Mayor Marion Barry has called on District employers to hire city residents whenever choosing between equally qualified job applicants from District and neighboring jurisdictions.

Although Barry said he could not force the 17,000 employers on the city's books to hire D.C. residents, he insisted that District businesses could do more to pull workers off the city's unemployment rolls.

"The business community ought to be serious about who they hire," Barry warned in an interview on Wednesday. "They ought to hire D.C. residents.

"If there is a choice between a competent Maryland resident and a competent D.C. resident, hire the D.C. resident," he said.

Barry, assessing his relationship with the city's business community and views on economic development here, also said he was confident the city would be in the municipal bond market within 18 to 24 months. "We have to get accustomed to doing business like everyone else," he said, saying the city's computerized accounting system would demonstrate that the city deserves a good bond rating.

Barry admitted that he has not had the time to meet as often with local business leaders as he had planned before taking office. But he said that during this, his second year in office, he would juggle his schedule in order to do so.

"The management of this government has taken far more time than I expected. I have not been able to meet with the business community individually or collectively to cut some other things out."

During his first year as mayor, Barry repeatedly has stressed business development in the District and hopes to attract new companies to expand the city's economic base.

City officials believe than even though there is little land for business development, the New York Avenue corridor and parts of Anacostia could offer space for industrial parks, for instance.

The city, Barry said, should focus on bringing light technical industries to the District, particularly firms such as electrical manufacturing companies from Japan and Germany.

Barry said that foreign investment in this country would be disturbing if it resulted in overseas investors controlling major industrial sectors, but he insisted that foregin money is a good thing for the city.

"I would love to get foreign investments here in housing, for instance. I would love to get light technical industries. I don't have all the information, but a number of states have major foreign investments."

Barry admitted that his hopes for a major economic development program for the District have suffered because of the city's inability to secure from Congress the needed funds to staff fully the city's Office of Business and Ecomonic Development.

During his mayoral campaign Barry said he hoped the city would set up business liaison offices in as many as 10 cities across the country. "I might have been over-ambitious," he said.

Barry said, however, that he thought he could still carry the city's message to other sections of the country. For example, he said the D.C. convention center board, which he hoped to appoint soon, might set up an outreach program to promote the city and the new $100 million convention facility.,

Barry also outlined other business positions during the interview.

Barry said he has ordered city officials to insist that any city contractor doing over $500,000 in city business provide the city with a comprehensive apprenticeship program to train city youth. "The law has not been complied with," Barry said.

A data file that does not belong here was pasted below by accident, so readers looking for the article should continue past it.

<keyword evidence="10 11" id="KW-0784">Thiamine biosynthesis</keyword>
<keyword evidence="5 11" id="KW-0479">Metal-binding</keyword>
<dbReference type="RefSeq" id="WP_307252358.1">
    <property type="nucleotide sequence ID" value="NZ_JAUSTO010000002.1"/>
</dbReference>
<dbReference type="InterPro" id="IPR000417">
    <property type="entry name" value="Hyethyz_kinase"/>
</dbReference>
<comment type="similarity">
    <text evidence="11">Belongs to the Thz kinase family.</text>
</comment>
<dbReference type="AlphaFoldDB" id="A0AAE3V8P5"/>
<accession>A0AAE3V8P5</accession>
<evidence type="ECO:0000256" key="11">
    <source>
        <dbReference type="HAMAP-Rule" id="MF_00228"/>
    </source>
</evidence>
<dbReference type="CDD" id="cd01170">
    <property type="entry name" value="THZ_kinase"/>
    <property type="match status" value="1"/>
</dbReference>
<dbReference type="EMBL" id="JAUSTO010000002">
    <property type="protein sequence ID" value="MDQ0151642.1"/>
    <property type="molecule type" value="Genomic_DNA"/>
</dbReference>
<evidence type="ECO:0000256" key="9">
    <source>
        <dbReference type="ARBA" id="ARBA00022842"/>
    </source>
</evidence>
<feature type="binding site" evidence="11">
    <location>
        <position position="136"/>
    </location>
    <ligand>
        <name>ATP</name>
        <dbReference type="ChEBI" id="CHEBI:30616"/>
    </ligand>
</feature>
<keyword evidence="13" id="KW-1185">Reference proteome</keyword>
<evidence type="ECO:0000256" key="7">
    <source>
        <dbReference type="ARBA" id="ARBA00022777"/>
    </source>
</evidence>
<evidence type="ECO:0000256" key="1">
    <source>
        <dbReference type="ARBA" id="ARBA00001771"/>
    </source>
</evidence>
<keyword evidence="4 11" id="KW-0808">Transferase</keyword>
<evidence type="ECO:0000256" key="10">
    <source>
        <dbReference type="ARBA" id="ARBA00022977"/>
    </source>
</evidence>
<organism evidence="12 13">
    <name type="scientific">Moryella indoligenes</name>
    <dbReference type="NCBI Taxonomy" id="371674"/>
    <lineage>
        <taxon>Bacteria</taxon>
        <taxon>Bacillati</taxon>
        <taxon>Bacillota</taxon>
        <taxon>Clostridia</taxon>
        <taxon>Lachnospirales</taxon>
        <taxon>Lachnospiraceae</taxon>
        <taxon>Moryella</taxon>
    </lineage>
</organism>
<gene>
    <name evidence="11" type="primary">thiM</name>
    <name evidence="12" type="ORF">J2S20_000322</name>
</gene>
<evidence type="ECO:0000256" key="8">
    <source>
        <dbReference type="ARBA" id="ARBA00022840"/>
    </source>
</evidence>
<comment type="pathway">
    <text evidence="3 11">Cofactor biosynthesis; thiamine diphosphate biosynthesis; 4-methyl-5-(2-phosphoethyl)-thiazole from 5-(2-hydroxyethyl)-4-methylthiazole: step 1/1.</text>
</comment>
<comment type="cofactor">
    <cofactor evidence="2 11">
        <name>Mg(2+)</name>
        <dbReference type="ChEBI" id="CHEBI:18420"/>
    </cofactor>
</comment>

Barry, attributing the city's inability to get business development money from Congress to a "misunderstanding" on Capitol Hill, said the city and the business community already have begun lobbying to secure the needed monies.

"With a lot of work, we'll get the [development] office funded in 1981," he said. "The business community has pledged to do a lot more lobbying.

"It's tragic that in a city of this size, the city government spends virtually nothing" on economic development, he said. "We're doing this on a shoestring. You can't find anywhere in the country where a city or state spends so little on its economy."

Barry said his administration could not solve the city's unemployment problems to his satisfaction, but he predicted that the number of jobless youth would decrease during his term.

"There is greater potential for D.C. residents and D.C. youth in particular to get jobs and job training than ever before," Barry said, citing apprentice and CETA programs, the expansion of the regional economy, the convenience of the area's rail system and the coming construction of the convention center as adding to the availability and accessibility of area jobs.

But Barry said the city is only starting to get a handle on the acutal number of unemployed residents. "We probably don't count a third of them," he said, pointing out that many frustrated unemployed people stop registering with the city.

Barry said that competition among the area's counties "is going to try to attract as much business from Washington as it can," Barry said.

But the mayor, with a slap at his predecessor Walter Washington, said his administration was for the first time making a concerted effort to retain businesses already here and to bring new ones to the city.

"The previous administration did not have the personal commitment from the mayor's office," Barry said.

He also said that until he took office, city businesses seldom notified government officials when they applied for federal economic development grants. "Before I came in there was no coordination," Barry insisted.